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To the Jews who had believed in Him, Jesus said, “If you abide in my word, you are truly my disciples and you will know the truth and truth will set you free” (John 8:31b–32).

Over the centuries, many a people, Christian and non-Christian alike, have used our Lord's words here in John 8 in and out of context, as a firm unwavering belief in the Christ who sets one free or simply as a wisdom maxim, slogan or punch-line for whatever so-called truth one wishes to profess.

As we approach our annual remembrance and celebration of the Lutheran Reformation on October 31, we give thanks to our Lord for the work of the Martin Luther and company who brought to light the clear teaching of the Gospel of Jesus Christ in the Holy Scriptures that truly and only sets men free from slavery to sin, death and devil! And yet, Martin Luther would be the first to deflect any credit for this historic movement that unleashed the good news of Christ upon people who were thirsting and yearning to be set free from the guilt and burden of their sins!

As Luther once famously said,

I did nothing; the Word did everything … I simply taught, preached, and wrote God’s Word; otherwise I did nothing. And while I slept or drank Wittenberg beer with my friends Philips and Amsdorf, the Word so greatly weakened the papacy that no prince or emperor ever inflicted such losses upon it … I did nothing; I let the Word do its work. 1

Of course, one rightly celebrates the Lutheran Reformation properly when we remember it as the work of God through His Word and give thanks to Him for what He has done! At the same time, we would be well served to heed Luther's confession of the power and efficacy of God's Word in our own lives.

“If you abide in my word,” says the Lord, “you are truly my disciples and you will know the truth and truth will set you free.” What does it mean to abide in Jesus’ Word? Does it mean that we should hear, read, mark, learn and inwardly digest His Word? Yes. Does it mean that we should walk in its truth as a light to our path? Yes. Does it mean that we should cleave to it, hold on to it with everything we have, never let it go, as we endure and suffer trial and cross? Yes! Absolutely! It certainly means all these things. But above all, it means listening, hearing, being open to hear again and again, hearing anew and hearing afresh the words of Jesus.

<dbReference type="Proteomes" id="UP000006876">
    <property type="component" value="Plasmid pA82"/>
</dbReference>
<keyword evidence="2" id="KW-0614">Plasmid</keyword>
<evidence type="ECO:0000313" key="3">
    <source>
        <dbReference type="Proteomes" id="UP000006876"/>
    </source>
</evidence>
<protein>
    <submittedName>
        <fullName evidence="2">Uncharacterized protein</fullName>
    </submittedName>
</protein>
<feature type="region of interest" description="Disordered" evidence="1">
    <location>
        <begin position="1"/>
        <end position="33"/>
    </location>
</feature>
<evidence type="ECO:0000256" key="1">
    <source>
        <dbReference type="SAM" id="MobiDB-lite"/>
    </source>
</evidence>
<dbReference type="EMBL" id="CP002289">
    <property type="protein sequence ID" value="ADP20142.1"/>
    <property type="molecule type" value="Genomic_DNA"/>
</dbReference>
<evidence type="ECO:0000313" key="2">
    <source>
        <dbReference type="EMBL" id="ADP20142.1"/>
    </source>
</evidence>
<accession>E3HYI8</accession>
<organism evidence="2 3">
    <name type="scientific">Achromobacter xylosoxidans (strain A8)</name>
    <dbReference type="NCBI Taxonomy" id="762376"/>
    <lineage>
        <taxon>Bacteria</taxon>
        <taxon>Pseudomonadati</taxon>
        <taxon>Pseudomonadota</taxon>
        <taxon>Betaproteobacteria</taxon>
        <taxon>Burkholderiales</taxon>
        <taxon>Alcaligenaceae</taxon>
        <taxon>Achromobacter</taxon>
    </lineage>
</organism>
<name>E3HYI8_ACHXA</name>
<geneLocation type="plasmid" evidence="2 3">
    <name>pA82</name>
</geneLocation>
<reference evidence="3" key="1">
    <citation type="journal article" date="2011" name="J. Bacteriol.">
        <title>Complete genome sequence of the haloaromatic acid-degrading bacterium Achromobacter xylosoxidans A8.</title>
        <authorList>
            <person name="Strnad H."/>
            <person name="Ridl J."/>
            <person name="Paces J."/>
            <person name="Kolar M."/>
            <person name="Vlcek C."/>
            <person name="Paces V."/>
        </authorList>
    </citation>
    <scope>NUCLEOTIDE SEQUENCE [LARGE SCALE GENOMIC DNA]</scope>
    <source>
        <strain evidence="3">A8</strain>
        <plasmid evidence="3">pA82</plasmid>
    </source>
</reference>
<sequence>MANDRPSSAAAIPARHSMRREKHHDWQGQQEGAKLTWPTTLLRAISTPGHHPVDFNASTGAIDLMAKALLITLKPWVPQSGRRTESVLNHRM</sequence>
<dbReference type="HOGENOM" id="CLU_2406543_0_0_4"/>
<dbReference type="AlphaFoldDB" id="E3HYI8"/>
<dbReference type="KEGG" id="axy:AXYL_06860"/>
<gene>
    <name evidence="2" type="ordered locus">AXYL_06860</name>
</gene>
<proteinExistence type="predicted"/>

Jesus’ Words are spirit and life (John 6:63). His Word is light in the darkness (John 1:5, 9–11), life in the midst of death (John 5:24) and truth in the midst of relativity and falsehood (John 17:17; 18:37). Those who abide in His Word live in the light of His life and freedom. Those who abandon His Word for another word, who are indifferent to His Word, whose ears and hearts are not open to hearing His Word remain slaves to the darkness of sin and death.

Commenting on John 8, Luther observes the importance of abiding in Christ's Word and remaining His true disciples,

The divine Word alone is our cornerstone, the I-beam, the girder, the stanchion, and the pillar undergirding our constancy. Therefore it is imperative that we hold to the plain Word of God, that we cling to the words of Christ. Then we will experience God’s help in the midst of danger and upheaval … If we rely firmly on the Word, then we need have no fear … Here is where disciples of Christ come to the parting of the ways. The false disciples begin to believe, but they defect. The true disciples remain on the hard path or enter through the narrow gate (Matthew 7:14), namely the Word of God, saying: “I am helpless. May God help me. It all rest in His hands. He promised and said: ‘Just cling to the Word, and I will uphold you. When you find yourself in any extremity or distress, you will learn to continue in God's Word. This will liberate you and make you a true disciple.’” 2

Since the garden of Eden, man has and continues to be lead astray by the words, whims and teaching of the world. Amidst the cacophony of voices in our world that question, contradict, reject, deny, oppose and seek to silence Jesus' Words, faith clings to and abides in His Word. And abiding in His Word, we remain His disciples who are truly free.

True freedom is not the liberty to do, say or believe anything we want, but to abide in Jesus who “wants us to discard and abandon everything else … to give up the illusion that anything else will avail to make us free … [and] look to Him alone” who sets us free. 3

Jesus words are not a slogan or punch-line, but the very truth of His salvific work for you and me. “If you abide in my word, you are truly my disciples and you will know the truth and truth will set you free.”

The Lutheran Reformation isn't just something that happened long ago, but is something that God is in the business of doing in you and in me today and always; opening our ears, opening our hearts, opening our minds anew, afresh with the words of Jesus that we might abide in His Word and be free.

In Christ Alone,
Pastor Nettleton

  1. Martin Luther, Eight Sermons at Wittenberg (1522), in Luther's Works, Vol. 51, 77–78.
  2. Martin Luther, Sermons on the Gospel of John (1531), in Luther's Works, Vol. 23, 400.
  3. Ibid., 412.

Rev. Shawn Nettleton is Senior Pastor at Saint John’s Lutheran Church. You can reach him in the church office, by email at or at 970-305-2420.